You can also hold special recruitment meetings to give these members tools and encourage them to recruit new members —
or give them a few minutes in every meeting to announce their results and ask for help.
Film member stories and testimonials
Publish them to your website and social media so you can give prospective members a visual reminder of just how
your current members are.
Personally follow up with every prospect
Website Recruitment Ideas
Create a club website
As long as your potential members are able to find you online, even a simple site can do the trick!
Add a “Join Us” section to your website
People need to know you’re accepting new members and how to join you. You can also include convincing elements like
testimonials from current members and the benefits of joining your organization.
Make online registration as easy as possible
If you include online member application forms, anyone coming across your website will be much more likely to register
than if they have to mail in a paper form.
Refine your member benefits
Make them as clear and enticing as possible in your website copy so that prospective members can’t help but be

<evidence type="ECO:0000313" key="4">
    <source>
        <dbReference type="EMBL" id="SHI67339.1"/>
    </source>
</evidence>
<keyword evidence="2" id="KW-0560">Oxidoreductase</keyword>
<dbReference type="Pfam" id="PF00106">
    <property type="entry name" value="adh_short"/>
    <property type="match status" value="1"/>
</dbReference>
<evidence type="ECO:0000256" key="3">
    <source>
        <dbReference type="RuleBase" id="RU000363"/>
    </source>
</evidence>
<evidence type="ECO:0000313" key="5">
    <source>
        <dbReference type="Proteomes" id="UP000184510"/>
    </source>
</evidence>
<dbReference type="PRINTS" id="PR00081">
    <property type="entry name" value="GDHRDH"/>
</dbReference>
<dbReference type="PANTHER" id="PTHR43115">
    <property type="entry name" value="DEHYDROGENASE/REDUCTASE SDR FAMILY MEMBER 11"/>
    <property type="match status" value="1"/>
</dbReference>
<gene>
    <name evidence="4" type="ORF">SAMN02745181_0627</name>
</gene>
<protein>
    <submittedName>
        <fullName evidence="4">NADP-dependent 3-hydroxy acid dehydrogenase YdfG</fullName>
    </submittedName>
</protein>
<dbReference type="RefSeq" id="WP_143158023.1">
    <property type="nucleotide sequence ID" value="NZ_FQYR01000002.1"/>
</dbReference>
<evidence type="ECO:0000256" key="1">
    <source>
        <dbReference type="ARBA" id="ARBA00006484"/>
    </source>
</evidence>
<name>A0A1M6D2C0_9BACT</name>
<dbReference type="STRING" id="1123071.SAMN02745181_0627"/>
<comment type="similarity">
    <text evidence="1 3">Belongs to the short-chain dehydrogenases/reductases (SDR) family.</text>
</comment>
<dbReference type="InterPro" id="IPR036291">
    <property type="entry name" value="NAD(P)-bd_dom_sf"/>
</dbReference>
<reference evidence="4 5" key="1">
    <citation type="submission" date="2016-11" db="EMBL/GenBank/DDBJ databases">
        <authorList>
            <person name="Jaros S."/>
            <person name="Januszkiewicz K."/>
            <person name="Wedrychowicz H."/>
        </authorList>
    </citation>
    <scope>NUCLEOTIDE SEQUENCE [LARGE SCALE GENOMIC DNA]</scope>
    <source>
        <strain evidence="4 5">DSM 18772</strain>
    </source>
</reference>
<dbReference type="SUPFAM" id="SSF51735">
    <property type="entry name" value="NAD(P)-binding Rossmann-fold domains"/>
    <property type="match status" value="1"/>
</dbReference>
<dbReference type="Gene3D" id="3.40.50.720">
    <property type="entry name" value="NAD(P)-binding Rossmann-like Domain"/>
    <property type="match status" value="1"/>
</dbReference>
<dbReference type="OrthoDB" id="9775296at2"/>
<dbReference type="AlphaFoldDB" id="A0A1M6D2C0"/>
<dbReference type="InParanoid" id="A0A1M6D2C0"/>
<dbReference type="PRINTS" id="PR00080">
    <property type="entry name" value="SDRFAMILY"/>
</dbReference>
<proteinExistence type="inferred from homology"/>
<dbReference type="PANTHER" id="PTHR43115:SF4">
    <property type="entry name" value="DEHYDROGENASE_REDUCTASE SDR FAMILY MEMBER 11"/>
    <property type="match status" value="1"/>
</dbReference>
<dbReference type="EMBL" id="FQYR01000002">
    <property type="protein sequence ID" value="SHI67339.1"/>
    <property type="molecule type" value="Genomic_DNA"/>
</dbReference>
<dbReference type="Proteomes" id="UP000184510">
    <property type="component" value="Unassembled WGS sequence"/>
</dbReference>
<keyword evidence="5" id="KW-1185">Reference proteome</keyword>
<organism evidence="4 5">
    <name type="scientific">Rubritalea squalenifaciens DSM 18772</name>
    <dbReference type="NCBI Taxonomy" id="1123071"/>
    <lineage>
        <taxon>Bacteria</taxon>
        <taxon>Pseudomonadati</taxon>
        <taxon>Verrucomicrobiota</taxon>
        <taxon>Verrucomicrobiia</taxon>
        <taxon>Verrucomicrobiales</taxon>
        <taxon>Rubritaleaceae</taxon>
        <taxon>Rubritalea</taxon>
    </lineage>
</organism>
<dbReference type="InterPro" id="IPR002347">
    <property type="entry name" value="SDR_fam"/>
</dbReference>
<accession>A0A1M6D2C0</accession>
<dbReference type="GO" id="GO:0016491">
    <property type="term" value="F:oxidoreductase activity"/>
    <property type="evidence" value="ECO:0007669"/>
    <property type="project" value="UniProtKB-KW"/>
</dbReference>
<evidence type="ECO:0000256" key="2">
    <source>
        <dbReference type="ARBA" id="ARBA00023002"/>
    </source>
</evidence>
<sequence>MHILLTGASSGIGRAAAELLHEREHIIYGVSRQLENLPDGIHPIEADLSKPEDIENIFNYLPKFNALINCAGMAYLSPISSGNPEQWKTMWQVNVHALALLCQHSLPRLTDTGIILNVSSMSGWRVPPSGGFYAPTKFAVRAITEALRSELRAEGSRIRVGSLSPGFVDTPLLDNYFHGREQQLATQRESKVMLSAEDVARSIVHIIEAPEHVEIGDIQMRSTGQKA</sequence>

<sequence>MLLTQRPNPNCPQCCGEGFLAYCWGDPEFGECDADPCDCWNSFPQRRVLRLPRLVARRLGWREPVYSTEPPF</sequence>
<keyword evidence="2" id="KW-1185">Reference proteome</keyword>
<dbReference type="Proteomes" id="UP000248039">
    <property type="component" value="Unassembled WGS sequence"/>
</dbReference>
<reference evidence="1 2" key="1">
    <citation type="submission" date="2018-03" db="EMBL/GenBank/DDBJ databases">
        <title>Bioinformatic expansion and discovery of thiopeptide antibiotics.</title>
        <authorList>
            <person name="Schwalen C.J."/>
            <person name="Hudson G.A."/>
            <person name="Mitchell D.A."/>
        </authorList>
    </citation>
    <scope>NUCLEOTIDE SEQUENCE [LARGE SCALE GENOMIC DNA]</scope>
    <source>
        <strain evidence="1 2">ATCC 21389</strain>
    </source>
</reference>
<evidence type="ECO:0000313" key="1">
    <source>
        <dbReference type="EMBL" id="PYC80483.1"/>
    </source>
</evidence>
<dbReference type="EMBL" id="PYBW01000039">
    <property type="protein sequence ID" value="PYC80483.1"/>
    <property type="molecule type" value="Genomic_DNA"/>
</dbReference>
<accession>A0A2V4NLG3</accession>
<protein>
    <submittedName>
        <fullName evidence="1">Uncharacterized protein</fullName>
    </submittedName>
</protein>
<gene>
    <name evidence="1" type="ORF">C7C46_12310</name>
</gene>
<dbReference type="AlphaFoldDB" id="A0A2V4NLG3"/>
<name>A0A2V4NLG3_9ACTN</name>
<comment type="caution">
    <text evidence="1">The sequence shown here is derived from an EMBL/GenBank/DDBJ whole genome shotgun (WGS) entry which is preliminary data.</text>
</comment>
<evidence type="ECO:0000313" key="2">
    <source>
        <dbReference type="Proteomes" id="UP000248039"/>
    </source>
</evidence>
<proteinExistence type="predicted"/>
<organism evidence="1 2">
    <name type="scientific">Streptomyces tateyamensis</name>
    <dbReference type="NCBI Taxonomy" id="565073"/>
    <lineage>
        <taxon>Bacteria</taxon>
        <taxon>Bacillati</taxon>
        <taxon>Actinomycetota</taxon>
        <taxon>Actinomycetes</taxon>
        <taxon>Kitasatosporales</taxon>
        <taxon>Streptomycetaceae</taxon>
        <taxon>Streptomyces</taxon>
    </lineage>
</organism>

Create member-only sections on your website
Including a section on your website that normal visitors can’t see can help generate interest — they’ll come across it
and wonder what more they’re missing out on.
Event Recruitment Ideas
Create a welcome packet for guests
Include things like the mission, calendar, and contact information, as well as information about becoming a member.
Follow up with guests
Send an email or postcard or make a phone call thanking the guest for attending, and asking if they’re considering
membership. Sending out a post-event survey can also help you see what went well and what you can improve for next time.
Sponsor a local event
Include your club name and logo on promotional materials, and make sure event organizers have your club information for
anyone who asks.
Give a talk about your club at other organizations
Share your mission and activities with other civically minded people.
Host activities for members and non-members alike
A group activity is an excellent way to meet new people. Something like a beach clean up or other community service
projects can attract a wide range of prospective members.
Host a guest speaker
Guest speakers attract non-members who share your interests.
Host a charitable event like a run or walk
You’ll raise money for a good cause, and introduce your club to new people who also support the cause.
Host a business spotlight event for local businesses
Local business owners will learn about each other, and about you!